Microsoft’s long-held dominance over the computing sector is coming to an end, say market experts Gartner.
The industry analysts expect Microsoft’s roost to shrink by over 7% this year alone. And, in further research they’ve conducted, go as far as as to predict the Windows’ makers share slipping as little as 14% by 2017.
But if Microsoft’s grasp is loosening, what’s taking up its slack? Simple: the meteoric march of mobile devices.
As worldwide PC shipments continue to fall – a market in which, back in 2005, commanded 97% of – sales of tablets and smartphones continues to rise.
And, despite the spin, Microsoft’s Windows Phone and Windows RT OS continue to flounder, accounting for a very small percentage of sales over all.
The future, as we’re seeing with Canonical’s investment in Ubuntu Touch, is mobile. Fellow industry gurus IDC said,at the tail end of last year that “Consumers and business buyers are now starting to see smartphones, tablets and PCs as a single continuum of connected devices separated primarily by screen size.”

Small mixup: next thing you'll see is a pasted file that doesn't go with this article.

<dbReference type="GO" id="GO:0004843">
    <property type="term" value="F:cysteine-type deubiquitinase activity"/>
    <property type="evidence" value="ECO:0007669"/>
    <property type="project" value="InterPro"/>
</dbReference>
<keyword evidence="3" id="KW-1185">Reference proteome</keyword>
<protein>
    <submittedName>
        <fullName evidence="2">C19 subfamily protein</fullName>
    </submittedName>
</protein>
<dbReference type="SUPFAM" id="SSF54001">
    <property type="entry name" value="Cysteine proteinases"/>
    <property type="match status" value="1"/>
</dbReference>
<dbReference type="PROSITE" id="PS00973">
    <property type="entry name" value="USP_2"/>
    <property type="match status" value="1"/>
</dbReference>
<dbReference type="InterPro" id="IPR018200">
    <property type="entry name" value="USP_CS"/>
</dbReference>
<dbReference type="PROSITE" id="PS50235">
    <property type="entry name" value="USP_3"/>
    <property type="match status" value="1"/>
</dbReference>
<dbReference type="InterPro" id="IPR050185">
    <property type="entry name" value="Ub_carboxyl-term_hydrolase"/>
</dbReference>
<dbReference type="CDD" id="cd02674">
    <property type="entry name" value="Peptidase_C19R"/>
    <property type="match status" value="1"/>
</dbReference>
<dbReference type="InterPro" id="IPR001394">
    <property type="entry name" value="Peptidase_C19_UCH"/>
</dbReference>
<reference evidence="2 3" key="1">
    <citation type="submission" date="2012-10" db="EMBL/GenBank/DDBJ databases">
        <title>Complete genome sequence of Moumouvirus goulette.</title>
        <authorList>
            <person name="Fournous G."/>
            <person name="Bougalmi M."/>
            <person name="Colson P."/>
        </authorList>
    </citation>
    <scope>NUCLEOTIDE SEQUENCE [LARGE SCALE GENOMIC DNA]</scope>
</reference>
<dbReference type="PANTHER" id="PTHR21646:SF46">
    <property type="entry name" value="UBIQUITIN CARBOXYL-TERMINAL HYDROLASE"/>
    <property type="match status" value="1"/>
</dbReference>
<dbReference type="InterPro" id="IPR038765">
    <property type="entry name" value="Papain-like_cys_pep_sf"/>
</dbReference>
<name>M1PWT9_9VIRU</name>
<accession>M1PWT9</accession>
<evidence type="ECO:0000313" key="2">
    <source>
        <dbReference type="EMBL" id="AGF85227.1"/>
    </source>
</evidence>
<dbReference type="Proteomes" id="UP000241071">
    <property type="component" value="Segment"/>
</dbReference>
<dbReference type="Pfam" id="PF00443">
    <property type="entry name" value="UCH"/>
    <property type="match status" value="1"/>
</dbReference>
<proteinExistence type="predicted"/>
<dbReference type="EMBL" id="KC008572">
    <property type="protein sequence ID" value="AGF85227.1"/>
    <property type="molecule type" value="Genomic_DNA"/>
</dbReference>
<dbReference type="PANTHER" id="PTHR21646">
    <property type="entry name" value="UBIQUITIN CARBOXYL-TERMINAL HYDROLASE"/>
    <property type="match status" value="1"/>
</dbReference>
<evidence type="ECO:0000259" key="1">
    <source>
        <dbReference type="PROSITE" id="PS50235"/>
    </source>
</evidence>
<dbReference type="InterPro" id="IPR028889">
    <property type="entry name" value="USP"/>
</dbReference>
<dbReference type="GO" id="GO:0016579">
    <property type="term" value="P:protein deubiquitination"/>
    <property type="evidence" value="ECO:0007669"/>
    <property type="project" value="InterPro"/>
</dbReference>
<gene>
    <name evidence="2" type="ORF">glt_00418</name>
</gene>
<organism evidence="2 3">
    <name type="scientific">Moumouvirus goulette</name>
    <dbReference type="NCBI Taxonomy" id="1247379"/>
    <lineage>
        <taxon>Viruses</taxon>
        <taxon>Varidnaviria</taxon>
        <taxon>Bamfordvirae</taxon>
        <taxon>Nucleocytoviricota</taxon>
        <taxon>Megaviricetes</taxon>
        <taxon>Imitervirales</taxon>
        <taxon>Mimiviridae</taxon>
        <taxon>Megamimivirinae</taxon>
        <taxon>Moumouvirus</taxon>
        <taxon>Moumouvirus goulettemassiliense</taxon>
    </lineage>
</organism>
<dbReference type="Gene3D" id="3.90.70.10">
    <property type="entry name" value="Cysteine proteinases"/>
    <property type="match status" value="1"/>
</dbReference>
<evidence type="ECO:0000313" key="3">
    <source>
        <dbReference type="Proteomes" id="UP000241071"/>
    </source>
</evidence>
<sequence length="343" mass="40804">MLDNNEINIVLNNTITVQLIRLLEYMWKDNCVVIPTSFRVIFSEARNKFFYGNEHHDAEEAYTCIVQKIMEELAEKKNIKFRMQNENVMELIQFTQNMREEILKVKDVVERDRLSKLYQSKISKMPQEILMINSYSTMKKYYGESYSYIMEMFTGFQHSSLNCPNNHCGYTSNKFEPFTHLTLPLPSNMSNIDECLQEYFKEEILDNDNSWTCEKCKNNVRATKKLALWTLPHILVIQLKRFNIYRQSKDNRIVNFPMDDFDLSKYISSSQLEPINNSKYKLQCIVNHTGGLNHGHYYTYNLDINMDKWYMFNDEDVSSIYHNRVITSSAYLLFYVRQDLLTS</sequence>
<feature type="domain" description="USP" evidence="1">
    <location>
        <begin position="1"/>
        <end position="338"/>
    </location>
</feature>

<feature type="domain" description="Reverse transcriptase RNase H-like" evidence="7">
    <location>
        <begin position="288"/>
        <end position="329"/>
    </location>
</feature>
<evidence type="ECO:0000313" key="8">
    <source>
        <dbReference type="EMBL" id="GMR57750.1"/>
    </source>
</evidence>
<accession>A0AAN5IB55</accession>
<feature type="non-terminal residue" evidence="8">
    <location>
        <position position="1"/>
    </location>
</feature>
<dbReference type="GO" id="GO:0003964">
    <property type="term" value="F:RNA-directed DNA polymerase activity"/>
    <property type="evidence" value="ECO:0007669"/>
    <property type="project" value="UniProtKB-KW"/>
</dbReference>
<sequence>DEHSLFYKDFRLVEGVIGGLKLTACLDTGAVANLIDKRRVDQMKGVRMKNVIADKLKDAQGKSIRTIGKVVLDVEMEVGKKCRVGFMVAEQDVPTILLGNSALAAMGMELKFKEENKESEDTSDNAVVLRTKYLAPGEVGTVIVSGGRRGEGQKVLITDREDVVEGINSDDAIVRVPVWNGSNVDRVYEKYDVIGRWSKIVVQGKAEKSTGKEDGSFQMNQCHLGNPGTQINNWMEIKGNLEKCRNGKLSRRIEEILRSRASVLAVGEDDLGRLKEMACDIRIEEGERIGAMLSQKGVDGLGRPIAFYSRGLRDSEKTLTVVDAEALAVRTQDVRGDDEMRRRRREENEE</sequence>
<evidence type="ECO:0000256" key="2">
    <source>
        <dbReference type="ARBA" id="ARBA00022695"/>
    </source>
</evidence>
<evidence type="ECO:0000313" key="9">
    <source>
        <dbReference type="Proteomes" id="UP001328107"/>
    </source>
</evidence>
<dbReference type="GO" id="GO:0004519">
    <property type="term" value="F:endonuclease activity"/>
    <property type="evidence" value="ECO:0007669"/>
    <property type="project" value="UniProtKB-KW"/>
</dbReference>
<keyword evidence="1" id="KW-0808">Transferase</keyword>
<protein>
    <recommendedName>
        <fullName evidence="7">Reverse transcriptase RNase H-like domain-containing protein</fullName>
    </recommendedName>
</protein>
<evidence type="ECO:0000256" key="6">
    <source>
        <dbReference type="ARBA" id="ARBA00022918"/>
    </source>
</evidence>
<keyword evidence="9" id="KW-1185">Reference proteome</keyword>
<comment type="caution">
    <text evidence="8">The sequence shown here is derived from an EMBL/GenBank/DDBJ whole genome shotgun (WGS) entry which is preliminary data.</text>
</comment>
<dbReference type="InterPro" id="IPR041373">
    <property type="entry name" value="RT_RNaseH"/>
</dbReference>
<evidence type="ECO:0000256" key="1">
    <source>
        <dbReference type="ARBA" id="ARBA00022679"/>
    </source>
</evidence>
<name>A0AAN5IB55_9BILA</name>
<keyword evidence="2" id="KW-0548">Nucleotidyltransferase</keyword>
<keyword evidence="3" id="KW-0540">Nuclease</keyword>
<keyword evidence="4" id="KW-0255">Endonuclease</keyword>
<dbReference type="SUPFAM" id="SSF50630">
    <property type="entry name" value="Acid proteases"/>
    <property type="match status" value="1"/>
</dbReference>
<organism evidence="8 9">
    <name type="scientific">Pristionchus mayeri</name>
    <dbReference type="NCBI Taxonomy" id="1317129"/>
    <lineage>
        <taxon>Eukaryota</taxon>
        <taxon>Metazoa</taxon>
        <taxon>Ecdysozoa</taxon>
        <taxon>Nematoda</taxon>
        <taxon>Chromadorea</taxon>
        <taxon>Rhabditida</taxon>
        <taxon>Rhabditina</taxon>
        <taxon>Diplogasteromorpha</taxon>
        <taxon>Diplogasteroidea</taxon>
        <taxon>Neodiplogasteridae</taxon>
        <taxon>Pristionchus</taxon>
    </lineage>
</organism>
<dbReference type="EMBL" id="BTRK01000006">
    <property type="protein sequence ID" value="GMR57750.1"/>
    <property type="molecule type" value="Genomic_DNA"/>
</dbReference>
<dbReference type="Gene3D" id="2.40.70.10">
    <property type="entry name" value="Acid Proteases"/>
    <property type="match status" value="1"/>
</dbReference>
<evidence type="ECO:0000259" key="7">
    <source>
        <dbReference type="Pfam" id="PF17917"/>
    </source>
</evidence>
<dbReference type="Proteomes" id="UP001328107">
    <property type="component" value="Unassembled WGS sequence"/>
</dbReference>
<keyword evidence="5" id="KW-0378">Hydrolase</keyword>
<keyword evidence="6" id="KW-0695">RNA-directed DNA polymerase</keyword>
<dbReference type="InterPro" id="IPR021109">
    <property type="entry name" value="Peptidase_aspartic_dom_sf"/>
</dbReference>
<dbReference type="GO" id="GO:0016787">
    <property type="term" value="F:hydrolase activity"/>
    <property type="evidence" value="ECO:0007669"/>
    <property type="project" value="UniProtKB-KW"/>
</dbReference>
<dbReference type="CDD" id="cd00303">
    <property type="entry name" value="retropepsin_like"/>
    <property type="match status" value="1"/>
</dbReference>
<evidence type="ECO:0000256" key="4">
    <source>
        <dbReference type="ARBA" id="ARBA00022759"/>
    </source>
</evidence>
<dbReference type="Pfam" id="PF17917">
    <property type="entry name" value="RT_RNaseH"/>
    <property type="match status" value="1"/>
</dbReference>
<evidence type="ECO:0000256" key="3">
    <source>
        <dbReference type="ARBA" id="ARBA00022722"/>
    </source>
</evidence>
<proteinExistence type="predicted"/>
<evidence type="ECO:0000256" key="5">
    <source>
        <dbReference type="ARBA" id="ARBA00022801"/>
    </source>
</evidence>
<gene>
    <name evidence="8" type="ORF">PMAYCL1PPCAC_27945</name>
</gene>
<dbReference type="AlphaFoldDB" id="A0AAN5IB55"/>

For Microsoft the future isn’t looking great. Sales of their new operating system continue to eek rather than sprint forward, and with worldwide tablet sales are expected to grow by almost 70% in 2013 – but more companies ruling out shipping Windows 8 RT on them – it seems their relevancy will continue to be questioned for some time to come.
Gartner analyst Carolina Milanesi sums up their predicament quite well: “Consumers have options and consumers are choosing. Microsoft cannot take that for granted that they’ll be the one to be chosen.”
Like most towering giants it seems that they haven’t been brought down by an outside inasmuch as their own complacency.